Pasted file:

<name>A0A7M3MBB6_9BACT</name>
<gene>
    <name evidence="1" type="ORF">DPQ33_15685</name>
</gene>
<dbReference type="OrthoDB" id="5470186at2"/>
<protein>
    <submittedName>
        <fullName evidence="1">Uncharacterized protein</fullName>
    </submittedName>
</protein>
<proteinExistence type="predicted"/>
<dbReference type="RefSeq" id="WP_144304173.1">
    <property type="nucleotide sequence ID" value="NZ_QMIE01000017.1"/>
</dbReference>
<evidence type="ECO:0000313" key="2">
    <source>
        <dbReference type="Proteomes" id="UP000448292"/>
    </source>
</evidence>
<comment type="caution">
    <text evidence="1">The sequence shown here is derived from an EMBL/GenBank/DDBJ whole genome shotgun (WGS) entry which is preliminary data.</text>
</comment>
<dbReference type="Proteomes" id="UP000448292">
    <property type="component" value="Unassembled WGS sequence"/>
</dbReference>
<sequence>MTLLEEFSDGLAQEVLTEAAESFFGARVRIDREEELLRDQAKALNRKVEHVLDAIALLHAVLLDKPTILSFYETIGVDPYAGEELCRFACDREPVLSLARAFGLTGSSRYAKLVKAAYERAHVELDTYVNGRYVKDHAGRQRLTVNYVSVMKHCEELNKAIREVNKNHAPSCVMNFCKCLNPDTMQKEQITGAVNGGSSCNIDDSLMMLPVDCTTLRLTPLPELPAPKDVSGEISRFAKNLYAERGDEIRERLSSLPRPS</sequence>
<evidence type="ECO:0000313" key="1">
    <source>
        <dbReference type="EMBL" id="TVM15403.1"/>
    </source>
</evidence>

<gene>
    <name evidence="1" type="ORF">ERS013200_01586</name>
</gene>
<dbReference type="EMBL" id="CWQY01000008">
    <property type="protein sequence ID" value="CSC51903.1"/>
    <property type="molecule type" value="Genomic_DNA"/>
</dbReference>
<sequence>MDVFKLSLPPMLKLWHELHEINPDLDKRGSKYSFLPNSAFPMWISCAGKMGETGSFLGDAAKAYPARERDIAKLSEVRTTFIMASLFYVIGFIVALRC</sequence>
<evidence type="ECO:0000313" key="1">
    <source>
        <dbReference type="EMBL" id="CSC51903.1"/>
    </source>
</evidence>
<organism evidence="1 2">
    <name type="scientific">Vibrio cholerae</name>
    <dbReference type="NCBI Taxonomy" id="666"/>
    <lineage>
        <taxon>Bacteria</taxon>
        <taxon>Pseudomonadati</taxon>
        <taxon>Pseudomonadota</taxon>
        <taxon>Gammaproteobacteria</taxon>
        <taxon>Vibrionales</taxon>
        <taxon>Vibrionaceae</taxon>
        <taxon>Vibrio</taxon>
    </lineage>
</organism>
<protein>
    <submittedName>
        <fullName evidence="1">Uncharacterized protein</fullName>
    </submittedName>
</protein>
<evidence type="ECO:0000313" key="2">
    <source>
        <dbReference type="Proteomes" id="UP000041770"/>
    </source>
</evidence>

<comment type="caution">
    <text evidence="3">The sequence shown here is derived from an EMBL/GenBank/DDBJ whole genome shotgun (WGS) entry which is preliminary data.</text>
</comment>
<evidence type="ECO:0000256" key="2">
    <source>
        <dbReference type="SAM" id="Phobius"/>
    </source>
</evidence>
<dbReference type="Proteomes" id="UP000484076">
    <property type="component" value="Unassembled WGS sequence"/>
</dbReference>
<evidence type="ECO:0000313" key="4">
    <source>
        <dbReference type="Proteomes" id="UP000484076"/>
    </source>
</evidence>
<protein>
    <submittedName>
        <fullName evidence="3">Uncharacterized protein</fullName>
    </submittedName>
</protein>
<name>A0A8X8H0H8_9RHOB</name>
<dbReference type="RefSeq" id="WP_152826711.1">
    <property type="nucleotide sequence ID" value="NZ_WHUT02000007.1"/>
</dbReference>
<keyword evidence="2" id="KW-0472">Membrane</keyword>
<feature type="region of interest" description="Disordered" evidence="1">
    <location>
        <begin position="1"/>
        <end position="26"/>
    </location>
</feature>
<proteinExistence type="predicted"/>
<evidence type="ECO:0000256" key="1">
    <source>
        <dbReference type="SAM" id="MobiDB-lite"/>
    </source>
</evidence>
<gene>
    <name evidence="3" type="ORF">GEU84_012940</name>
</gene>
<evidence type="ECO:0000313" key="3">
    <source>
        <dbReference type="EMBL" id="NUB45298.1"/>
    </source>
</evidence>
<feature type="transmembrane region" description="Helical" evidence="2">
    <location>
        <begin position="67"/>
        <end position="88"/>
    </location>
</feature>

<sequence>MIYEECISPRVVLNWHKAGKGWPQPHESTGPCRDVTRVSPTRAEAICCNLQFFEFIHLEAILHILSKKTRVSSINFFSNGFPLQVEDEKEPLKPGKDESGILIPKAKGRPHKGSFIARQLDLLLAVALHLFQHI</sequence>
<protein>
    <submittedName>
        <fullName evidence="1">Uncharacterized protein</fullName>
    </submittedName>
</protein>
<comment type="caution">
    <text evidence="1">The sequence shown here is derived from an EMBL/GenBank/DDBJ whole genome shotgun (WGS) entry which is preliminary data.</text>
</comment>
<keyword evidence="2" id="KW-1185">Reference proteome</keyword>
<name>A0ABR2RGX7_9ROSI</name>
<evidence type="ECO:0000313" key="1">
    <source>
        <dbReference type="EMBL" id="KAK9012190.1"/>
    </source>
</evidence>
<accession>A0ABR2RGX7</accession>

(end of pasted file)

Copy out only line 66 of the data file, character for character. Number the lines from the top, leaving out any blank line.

    </source>